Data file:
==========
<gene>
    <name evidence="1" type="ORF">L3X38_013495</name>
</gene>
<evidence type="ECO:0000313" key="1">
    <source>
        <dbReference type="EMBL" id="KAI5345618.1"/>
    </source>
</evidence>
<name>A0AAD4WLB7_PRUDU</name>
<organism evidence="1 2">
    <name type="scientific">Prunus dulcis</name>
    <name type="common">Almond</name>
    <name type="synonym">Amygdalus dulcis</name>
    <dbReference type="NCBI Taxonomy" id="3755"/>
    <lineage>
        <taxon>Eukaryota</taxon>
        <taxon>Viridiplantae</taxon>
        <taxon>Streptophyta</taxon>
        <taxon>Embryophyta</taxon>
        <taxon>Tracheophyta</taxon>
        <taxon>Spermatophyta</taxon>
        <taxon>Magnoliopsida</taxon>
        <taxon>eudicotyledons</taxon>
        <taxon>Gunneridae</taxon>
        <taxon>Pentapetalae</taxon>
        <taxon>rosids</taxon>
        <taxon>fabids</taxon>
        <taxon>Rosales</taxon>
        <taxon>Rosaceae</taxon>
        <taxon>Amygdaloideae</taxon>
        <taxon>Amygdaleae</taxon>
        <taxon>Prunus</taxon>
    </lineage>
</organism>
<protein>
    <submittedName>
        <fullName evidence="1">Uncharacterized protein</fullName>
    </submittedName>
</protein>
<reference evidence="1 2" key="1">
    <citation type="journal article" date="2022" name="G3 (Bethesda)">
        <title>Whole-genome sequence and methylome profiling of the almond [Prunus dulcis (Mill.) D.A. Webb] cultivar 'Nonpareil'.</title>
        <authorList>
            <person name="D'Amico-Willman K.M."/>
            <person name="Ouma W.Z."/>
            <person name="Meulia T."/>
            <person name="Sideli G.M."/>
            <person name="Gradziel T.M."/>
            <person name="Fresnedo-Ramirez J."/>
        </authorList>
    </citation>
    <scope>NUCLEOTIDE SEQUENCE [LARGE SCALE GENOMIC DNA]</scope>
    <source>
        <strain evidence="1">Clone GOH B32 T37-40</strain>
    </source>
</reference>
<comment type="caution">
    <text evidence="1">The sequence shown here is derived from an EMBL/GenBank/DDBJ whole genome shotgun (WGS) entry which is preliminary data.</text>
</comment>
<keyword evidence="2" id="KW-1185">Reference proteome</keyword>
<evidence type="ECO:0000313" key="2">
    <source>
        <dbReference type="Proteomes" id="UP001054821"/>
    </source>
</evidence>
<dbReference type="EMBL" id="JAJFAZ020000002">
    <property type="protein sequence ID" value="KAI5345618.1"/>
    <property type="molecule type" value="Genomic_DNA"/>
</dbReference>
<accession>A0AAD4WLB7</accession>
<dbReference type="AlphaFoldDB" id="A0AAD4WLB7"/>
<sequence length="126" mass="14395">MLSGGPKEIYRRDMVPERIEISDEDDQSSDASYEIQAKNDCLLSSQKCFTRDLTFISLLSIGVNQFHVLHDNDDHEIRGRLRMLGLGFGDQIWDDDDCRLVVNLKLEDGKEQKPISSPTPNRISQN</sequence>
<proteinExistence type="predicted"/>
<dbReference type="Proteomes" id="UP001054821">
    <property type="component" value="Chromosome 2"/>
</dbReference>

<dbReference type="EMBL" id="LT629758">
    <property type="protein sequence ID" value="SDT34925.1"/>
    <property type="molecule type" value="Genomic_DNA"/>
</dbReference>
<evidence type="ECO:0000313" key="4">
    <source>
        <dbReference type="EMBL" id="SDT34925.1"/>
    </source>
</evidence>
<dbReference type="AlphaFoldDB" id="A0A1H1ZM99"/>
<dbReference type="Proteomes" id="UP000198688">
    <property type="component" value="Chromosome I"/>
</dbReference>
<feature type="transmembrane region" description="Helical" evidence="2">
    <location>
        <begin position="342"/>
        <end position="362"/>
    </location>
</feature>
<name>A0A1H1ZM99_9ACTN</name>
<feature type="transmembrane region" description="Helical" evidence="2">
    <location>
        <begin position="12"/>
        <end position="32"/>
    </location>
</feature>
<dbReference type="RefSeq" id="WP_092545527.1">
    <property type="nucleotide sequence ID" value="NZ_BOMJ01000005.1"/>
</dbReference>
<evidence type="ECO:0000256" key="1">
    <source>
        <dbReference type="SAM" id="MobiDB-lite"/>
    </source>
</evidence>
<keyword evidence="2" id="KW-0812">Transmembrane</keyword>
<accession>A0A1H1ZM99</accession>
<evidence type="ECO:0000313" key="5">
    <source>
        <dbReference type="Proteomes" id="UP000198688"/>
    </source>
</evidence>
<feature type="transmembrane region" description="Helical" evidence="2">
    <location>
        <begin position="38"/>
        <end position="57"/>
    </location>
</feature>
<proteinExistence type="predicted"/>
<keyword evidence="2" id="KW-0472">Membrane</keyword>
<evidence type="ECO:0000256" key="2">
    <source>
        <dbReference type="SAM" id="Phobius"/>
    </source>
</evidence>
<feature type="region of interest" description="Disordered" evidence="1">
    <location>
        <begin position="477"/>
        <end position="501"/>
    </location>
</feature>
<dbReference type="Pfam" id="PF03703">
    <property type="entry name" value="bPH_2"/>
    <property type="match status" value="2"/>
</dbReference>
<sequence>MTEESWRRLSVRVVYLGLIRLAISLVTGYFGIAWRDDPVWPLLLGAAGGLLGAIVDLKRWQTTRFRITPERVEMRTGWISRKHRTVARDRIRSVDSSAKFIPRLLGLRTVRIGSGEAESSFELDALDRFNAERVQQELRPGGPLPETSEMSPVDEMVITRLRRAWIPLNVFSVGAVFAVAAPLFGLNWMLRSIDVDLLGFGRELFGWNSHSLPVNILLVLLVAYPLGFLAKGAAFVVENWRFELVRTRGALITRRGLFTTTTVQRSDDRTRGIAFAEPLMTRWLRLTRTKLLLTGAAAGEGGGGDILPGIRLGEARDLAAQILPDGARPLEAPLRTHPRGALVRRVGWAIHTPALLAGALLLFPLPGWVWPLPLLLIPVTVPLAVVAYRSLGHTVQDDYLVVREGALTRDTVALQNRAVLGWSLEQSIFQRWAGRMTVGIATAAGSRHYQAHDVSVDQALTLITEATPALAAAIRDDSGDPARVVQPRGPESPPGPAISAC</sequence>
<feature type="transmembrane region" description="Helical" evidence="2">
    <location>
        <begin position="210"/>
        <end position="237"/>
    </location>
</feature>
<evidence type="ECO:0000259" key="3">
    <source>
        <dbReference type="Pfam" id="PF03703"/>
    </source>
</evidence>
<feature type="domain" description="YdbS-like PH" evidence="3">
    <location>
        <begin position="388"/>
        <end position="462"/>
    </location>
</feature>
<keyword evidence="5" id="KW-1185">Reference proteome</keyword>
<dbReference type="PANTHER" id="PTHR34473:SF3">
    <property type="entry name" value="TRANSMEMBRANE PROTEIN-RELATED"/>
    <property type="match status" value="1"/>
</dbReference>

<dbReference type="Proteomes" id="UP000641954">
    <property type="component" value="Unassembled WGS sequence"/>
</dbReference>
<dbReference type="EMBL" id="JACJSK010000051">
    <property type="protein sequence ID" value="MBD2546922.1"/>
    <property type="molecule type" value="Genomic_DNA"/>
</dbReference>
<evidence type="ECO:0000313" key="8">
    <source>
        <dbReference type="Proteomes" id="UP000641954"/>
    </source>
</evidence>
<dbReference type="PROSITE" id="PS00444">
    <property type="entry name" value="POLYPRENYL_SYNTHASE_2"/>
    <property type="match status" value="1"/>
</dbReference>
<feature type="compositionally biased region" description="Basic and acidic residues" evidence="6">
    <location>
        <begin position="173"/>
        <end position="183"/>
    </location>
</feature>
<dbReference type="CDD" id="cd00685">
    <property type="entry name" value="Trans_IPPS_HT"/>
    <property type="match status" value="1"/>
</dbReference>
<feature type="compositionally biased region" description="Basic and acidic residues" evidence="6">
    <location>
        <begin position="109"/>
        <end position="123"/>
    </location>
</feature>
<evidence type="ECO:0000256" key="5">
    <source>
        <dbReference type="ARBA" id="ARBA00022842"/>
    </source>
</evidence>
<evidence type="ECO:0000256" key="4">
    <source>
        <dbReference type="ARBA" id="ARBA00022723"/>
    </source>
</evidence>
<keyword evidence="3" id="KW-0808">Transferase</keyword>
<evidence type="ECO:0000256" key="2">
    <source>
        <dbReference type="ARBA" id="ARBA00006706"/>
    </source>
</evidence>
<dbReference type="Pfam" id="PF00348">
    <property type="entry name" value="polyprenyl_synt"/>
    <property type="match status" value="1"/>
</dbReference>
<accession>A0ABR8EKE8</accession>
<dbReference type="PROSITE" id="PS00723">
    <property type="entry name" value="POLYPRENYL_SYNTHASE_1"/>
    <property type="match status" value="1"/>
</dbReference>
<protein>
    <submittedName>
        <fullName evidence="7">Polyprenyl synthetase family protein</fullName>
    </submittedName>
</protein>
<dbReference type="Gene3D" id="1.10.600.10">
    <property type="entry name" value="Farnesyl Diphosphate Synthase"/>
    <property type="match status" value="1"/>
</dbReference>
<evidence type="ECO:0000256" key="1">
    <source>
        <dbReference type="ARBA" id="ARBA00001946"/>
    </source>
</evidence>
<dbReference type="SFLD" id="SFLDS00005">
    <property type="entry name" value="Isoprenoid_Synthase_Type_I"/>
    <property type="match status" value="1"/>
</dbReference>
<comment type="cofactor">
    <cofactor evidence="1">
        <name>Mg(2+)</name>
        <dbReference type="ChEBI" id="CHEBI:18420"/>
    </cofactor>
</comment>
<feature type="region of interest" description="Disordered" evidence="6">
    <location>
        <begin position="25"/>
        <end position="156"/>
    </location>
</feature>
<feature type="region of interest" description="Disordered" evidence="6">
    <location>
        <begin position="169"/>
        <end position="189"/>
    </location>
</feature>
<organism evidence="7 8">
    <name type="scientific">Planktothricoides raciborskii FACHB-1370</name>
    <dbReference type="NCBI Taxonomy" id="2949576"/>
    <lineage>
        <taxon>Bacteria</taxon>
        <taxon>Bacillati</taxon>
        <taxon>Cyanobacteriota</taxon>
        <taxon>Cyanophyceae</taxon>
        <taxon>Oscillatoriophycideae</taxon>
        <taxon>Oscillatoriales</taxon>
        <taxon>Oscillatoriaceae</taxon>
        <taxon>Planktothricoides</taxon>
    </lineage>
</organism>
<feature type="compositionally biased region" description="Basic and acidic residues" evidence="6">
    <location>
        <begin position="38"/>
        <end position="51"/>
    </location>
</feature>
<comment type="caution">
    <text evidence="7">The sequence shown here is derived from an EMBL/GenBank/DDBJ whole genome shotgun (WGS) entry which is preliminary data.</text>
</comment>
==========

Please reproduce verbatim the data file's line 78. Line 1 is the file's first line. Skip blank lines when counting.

    <property type="protein sequence ID" value="SDT34925.1"/>